Long-distance regulatory interactions between enhancers and their target genes are commonplace in higher eukaryotes. Interposed boundaries or insulators are able to block these long-distance regulatory interactions. The mechanistic basis for insulator activity and how it relates to enhancer action-at-a-distance remains unclear. Here we explore the idea that topological loops could simultaneously account for regulatory interactions of distal enhancers and the insulating activity of boundary elements. We show that while loop formation is not in itself sufficient to explain action at a distance, incorporating transient nonspecific and moderate attractive interactions between the chromatin fibers strongly enhances long-distance regulatory interactions and is sufficient to generate a euchromatin-like state. Under these same conditions, the subdivision of the loop into two topologically independent loops by insulators inhibits interdomain interactions. The underlying cause of this effect is a suppression of crossings in the contact map at intermediate distances. Thus our model simultaneously accounts for regulatory interactions at a distance and the insulator activity of boundary elements. This unified model of the regulatory roles of chromatin loops makes several testable predictions that could be confronted with in vitro experiments, as well as genomic chromatin conformation capture and fluorescent microscopic approaches.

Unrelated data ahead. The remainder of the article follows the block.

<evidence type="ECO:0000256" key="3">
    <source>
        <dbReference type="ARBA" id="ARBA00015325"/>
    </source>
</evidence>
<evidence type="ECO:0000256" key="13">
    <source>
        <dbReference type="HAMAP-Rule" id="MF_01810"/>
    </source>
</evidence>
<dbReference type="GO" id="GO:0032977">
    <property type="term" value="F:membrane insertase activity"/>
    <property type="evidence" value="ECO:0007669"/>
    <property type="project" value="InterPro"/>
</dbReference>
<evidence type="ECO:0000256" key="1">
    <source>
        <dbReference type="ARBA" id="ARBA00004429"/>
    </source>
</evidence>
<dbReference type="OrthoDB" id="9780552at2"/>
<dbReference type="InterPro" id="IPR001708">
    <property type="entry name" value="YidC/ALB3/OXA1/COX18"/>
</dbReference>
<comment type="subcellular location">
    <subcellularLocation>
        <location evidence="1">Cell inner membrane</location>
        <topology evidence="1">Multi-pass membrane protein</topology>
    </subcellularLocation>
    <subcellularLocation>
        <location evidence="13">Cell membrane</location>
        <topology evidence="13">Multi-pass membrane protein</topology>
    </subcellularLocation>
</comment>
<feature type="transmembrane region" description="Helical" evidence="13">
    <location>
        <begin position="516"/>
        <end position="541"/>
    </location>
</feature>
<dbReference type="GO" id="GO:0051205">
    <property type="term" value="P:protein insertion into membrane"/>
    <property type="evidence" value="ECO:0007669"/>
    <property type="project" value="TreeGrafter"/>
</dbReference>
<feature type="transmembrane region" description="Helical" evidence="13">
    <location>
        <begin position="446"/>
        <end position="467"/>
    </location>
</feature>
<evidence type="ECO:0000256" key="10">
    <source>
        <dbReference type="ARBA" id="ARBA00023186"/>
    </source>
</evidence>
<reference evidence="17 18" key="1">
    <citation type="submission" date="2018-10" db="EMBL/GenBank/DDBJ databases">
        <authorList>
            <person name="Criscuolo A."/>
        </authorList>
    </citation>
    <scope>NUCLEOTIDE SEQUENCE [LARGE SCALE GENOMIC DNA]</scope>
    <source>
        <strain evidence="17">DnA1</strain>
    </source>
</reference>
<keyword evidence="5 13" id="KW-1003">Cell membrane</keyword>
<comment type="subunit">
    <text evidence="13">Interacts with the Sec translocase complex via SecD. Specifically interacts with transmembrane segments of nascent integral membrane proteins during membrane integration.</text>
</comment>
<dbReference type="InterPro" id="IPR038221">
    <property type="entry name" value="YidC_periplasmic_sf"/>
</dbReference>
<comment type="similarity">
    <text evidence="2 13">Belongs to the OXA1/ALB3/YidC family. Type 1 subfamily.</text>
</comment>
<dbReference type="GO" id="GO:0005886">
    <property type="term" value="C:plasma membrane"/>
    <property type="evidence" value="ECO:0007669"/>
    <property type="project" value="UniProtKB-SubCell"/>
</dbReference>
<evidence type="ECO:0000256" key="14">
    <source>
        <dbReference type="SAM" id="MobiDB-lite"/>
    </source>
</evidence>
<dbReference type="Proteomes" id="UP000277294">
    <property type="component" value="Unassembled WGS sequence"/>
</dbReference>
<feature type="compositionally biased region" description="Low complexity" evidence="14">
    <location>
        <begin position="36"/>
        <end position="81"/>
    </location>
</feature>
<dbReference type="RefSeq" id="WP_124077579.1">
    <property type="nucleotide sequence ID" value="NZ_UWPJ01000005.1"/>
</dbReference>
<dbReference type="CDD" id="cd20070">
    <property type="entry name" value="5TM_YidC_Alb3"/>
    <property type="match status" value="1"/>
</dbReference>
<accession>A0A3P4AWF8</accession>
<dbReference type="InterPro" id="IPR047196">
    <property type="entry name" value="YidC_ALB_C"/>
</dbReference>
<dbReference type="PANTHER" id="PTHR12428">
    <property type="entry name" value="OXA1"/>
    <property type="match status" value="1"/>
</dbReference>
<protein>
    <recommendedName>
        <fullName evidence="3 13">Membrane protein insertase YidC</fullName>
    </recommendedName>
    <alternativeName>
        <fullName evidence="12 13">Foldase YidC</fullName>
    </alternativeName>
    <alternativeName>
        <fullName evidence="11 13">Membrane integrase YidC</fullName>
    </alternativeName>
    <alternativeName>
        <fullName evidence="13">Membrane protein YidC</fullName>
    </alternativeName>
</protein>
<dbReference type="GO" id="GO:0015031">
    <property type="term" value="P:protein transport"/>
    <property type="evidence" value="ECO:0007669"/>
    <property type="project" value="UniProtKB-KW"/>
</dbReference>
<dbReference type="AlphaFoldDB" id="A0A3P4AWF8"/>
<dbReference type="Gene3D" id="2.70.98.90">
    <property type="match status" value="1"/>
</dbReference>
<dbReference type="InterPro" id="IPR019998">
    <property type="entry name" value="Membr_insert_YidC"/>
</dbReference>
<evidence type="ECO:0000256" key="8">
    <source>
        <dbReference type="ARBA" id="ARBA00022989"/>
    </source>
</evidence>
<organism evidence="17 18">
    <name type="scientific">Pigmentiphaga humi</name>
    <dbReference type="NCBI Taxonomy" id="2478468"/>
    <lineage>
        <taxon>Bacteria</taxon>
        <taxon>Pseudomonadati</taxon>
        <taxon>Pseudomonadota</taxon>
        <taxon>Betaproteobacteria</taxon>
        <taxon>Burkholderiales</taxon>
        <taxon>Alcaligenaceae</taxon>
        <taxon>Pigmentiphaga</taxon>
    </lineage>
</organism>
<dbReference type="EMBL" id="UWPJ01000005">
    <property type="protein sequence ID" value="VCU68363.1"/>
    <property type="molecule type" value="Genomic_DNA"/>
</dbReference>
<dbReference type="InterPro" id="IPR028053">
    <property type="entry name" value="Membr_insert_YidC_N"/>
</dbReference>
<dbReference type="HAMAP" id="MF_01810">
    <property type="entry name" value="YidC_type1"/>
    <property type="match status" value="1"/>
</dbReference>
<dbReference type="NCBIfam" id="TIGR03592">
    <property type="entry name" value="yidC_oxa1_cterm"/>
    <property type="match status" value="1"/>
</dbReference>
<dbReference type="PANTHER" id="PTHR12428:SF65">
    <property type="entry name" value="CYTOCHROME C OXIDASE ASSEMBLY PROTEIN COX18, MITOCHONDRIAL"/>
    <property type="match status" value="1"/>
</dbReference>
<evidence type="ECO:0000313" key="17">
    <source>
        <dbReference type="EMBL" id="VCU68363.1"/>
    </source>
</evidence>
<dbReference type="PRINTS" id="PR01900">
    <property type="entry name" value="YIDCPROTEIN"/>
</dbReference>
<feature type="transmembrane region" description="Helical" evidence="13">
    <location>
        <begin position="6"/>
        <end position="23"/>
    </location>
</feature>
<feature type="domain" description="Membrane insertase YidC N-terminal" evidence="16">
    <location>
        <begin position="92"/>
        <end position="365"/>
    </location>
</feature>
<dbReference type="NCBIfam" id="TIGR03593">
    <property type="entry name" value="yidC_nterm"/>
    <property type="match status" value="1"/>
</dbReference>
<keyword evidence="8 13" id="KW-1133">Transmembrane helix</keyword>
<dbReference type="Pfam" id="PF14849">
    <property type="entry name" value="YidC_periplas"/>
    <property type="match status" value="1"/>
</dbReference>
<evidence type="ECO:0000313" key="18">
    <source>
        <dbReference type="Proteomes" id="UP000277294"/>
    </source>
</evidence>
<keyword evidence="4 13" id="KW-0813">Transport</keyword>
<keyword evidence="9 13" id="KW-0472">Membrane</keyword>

|Original language||English (US)|
|Number of pages||6|
|Journal||Proceedings of the National Academy of Sciences of the United States of America|
|State||Published - Dec 13 2011|
All Science Journal Classification (ASJC) codes
- Chromatin-polymer model
- Long-range gene regulation